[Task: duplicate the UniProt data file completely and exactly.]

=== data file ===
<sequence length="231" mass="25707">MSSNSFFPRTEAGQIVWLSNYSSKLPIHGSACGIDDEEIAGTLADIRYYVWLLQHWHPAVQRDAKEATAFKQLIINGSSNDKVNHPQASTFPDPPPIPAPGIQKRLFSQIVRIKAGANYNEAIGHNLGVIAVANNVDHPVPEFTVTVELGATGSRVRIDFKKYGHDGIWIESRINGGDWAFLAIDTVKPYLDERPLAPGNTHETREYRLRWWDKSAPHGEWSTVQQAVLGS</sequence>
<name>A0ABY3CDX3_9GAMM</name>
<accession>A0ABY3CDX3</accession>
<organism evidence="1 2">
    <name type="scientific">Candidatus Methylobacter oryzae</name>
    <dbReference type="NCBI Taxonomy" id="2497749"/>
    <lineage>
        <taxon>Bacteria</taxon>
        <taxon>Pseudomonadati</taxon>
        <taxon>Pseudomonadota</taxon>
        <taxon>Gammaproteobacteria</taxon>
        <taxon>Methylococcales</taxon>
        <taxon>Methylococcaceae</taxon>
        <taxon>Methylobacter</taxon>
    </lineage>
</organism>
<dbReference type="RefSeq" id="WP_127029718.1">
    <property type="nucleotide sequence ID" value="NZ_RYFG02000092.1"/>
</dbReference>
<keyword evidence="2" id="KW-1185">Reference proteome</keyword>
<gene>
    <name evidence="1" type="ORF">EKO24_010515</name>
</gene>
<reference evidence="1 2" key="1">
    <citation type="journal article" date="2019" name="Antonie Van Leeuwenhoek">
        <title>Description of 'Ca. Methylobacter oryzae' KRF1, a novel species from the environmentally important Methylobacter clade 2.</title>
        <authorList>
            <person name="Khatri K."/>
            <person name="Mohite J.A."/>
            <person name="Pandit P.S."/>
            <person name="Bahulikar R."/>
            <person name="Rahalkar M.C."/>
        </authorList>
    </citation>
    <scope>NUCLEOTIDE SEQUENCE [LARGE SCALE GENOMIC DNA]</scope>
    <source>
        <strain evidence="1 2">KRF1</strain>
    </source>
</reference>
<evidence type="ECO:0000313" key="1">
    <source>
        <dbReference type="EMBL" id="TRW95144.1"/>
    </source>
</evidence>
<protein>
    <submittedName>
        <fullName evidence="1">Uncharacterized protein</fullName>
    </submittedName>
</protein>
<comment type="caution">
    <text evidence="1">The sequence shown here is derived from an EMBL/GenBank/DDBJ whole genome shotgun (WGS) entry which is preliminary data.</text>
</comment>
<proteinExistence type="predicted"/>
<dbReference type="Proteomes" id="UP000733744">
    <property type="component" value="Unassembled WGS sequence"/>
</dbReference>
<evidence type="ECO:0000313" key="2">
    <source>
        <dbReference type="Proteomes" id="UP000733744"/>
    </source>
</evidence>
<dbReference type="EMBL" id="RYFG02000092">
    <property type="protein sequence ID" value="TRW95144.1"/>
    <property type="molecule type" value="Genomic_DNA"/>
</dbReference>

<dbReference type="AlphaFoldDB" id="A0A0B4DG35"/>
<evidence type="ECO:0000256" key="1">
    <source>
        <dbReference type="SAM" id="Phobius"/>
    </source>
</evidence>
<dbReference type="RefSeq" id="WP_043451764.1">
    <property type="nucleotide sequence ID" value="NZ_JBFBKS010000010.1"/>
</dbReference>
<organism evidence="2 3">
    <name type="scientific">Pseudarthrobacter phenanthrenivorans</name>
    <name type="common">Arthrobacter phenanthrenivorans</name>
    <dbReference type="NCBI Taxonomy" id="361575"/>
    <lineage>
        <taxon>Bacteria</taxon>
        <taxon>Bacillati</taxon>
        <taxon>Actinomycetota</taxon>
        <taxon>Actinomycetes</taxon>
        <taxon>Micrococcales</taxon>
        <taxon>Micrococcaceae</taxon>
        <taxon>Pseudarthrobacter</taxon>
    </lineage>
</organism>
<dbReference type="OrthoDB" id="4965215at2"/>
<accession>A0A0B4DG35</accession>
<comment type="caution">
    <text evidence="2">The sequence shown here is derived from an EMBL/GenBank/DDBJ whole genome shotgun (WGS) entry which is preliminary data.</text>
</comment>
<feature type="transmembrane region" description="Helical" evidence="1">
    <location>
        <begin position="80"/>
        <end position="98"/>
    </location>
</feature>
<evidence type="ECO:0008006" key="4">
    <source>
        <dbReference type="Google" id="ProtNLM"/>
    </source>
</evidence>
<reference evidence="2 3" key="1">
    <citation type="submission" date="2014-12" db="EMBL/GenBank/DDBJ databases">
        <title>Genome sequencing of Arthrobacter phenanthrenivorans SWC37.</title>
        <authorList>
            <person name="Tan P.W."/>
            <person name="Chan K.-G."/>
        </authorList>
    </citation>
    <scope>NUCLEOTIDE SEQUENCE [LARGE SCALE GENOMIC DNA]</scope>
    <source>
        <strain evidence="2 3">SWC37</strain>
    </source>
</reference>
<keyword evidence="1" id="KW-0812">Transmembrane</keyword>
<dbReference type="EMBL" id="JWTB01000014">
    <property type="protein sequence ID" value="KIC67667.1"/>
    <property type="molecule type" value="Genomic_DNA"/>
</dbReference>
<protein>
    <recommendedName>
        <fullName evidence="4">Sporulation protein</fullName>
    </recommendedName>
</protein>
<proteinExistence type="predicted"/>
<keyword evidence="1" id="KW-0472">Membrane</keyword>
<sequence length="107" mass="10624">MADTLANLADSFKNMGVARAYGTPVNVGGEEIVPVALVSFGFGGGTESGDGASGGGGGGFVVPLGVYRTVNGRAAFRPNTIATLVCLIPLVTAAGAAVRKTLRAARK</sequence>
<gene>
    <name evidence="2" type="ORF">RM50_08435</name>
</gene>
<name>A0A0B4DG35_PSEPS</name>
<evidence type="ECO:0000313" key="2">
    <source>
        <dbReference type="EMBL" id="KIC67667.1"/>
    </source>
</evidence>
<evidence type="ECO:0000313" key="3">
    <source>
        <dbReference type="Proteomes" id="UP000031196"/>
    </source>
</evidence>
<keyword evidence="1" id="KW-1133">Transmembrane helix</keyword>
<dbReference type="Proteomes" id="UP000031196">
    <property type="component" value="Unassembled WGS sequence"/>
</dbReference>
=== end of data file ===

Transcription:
<sequence length="231" mass="25707">MSSNSFFPRTEAGQIVWLSNYSSKLPIHGSACGIDDEEIAGTLADIRYYVWLLQHWHPAVQRDAKEATAFKQLIINGSSNDKVNHPQASTFPDPPPIPAPGIQKRLFSQIVRIKAGANYNEAIGHNLGVIAVANNVDHPVPEFTVTVELGATGSRVRIDFKKYGHDGIWIESRINGGDWAFLAIDTVKPYLDERPLAPGNTHETREYRLRWWDKSAPHGEWSTVQQAVLGS</sequence>
<name>A0ABY3CDX3_9GAMM</name>
<accession>A0ABY3CDX3</accession>
<organism evidence="1 2">
    <name type="scientific">Candidatus Methylobacter oryzae</name>
    <dbReference type="NCBI Taxonomy" id="2497749"/>
    <lineage>
        <taxon>Bacteria</taxon>
        <taxon>Pseudomonadati</taxon>
        <taxon>Pseudomonadota</taxon>
        <taxon>Gammaproteobacteria</taxon>
        <taxon>Methylococcales</taxon>
        <taxon>Methylococcaceae</taxon>
        <taxon>Methylobacter</taxon>
    </lineage>
</organism>
<dbReference type="RefSeq" id="WP_127029718.1">
    <property type="nucleotide sequence ID" value="NZ_RYFG02000092.1"/>
</dbReference>
<keyword evidence="2" id="KW-1185">Reference proteome</keyword>
<gene>
    <name evidence="1" type="ORF">EKO24_010515</name>
</gene>
<reference evidence="1 2" key="1">
    <citation type="journal article" date="2019" name="Antonie Van Leeuwenhoek">
        <title>Description of 'Ca. Methylobacter oryzae' KRF1, a novel species from the environmentally important Methylobacter clade 2.</title>
        <authorList>
            <person name="Khatri K."/>
            <person name="Mohite J.A."/>
            <person name="Pandit P.S."/>
            <person name="Bahulikar R."/>
            <person name="Rahalkar M.C."/>
        </authorList>
    </citation>
    <scope>NUCLEOTIDE SEQUENCE [LARGE SCALE GENOMIC DNA]</scope>
    <source>
        <strain evidence="1 2">KRF1</strain>
    </source>
</reference>
<evidence type="ECO:0000313" key="1">
    <source>
        <dbReference type="EMBL" id="TRW95144.1"/>
    </source>
</evidence>
<protein>
    <submittedName>
        <fullName evidence="1">Uncharacterized protein</fullName>
    </submittedName>
</protein>
<comment type="caution">
    <text evidence="1">The sequence shown here is derived from an EMBL/GenBank/DDBJ whole genome shotgun (WGS) entry which is preliminary data.</text>
</comment>
<proteinExistence type="predicted"/>
<dbReference type="Proteomes" id="UP000733744">
    <property type="component" value="Unassembled WGS sequence"/>
</dbReference>
<evidence type="ECO:0000313" key="2">
    <source>
        <dbReference type="Proteomes" id="UP000733744"/>
    </source>
</evidence>
<dbReference type="EMBL" id="RYFG02000092">
    <property type="protein sequence ID" value="TRW95144.1"/>
    <property type="molecule type" value="Genomic_DNA"/>
</dbReference>

<dbReference type="AlphaFoldDB" id="A0A0B4DG35"/>
<evidence type="ECO:0000256" key="1">
    <source>
        <dbReference type="SAM" id="Phobius"/>
    </source>
</evidence>
<dbReference type="RefSeq" id="WP_043451764.1">
    <property type="nucleotide sequence ID" value="NZ_JBFBKS010000010.1"/>
</dbReference>
<organism evidence="2 3">
    <name type="scientific">Pseudarthrobacter phenanthrenivorans</name>
    <name type="common">Arthrobacter phenanthrenivorans</name>
    <dbReference type="NCBI Taxonomy" id="361575"/>
    <lineage>
        <taxon>Bacteria</taxon>
        <taxon>Bacillati</taxon>
        <taxon>Actinomycetota</taxon>
        <taxon>Actinomycetes</taxon>
        <taxon>Micrococcales</taxon>
        <taxon>Micrococcaceae</taxon>
        <taxon>Pseudarthrobacter</taxon>
    </lineage>
</organism>
<dbReference type="OrthoDB" id="4965215at2"/>
<accession>A0A0B4DG35</accession>
<comment type="caution">
    <text evidence="2">The sequence shown here is derived from an EMBL/GenBank/DDBJ whole genome shotgun (WGS) entry which is preliminary data.</text>
</comment>
<feature type="transmembrane region" description="Helical" evidence="1">
    <location>
        <begin position="80"/>
        <end position="98"/>
    </location>
</feature>
<evidence type="ECO:0008006" key="4">
    <source>
        <dbReference type="Google" id="ProtNLM"/>
    </source>
</evidence>
<reference evidence="2 3" key="1">
    <citation type="submission" date="2014-12" db="EMBL/GenBank/DDBJ databases">
        <title>Genome sequencing of Arthrobacter phenanthrenivorans SWC37.</title>
        <authorList>
            <person name="Tan P.W."/>
            <person name="Chan K.-G."/>
        </authorList>
    </citation>
    <scope>NUCLEOTIDE SEQUENCE [LARGE SCALE GENOMIC DNA]</scope>
    <source>
        <strain evidence="2 3">SWC37</strain>
    </source>
</reference>
<keyword evidence="1" id="KW-0812">Transmembrane</keyword>
<dbReference type="EMBL" id="JWTB01000014">
    <property type="protein sequence ID" value="KIC67667.1"/>
    <property type="molecule type" value="Genomic_DNA"/>
</dbReference>
<protein>
    <recommendedName>
        <fullName evidence="4">Sporulation protein</fullName>
    </recommendedName>
</protein>
<proteinExistence type="predicted"/>
<keyword evidence="1" id="KW-0472">Membrane</keyword>
<sequence length="107" mass="10624">MADTLANLADSFKNMGVARAYGTPVNVGGEEIVPVALVSFGFGGGTESGDGASGGGGGGFVVPLGVYRTVNGRAAFRPNTIATLVCLIPLVTAAGAAVRKTLRAARK</sequence>
<gene>
    <name evidence="2" type="ORF">RM50_08435</name>
</gene>
<name>A0A0B4DG35_PSEPS</name>
<evidence type="ECO:0000313" key="2">
    <source>
        <dbReference type="EMBL" id="KIC67667.1"/>
    </source>
</evidence>
<evidence type="ECO:0000313" key="3">
    <source>
        <dbReference type="Proteomes" id="UP000031196"/>
    </source>
</evidence>
<keyword evidence="1" id="KW-1133">Transmembrane helix</keyword>
<dbReference type="Proteomes" id="UP000031196">
    <property type="component" value="Unassembled WGS sequence"/>
</dbReference>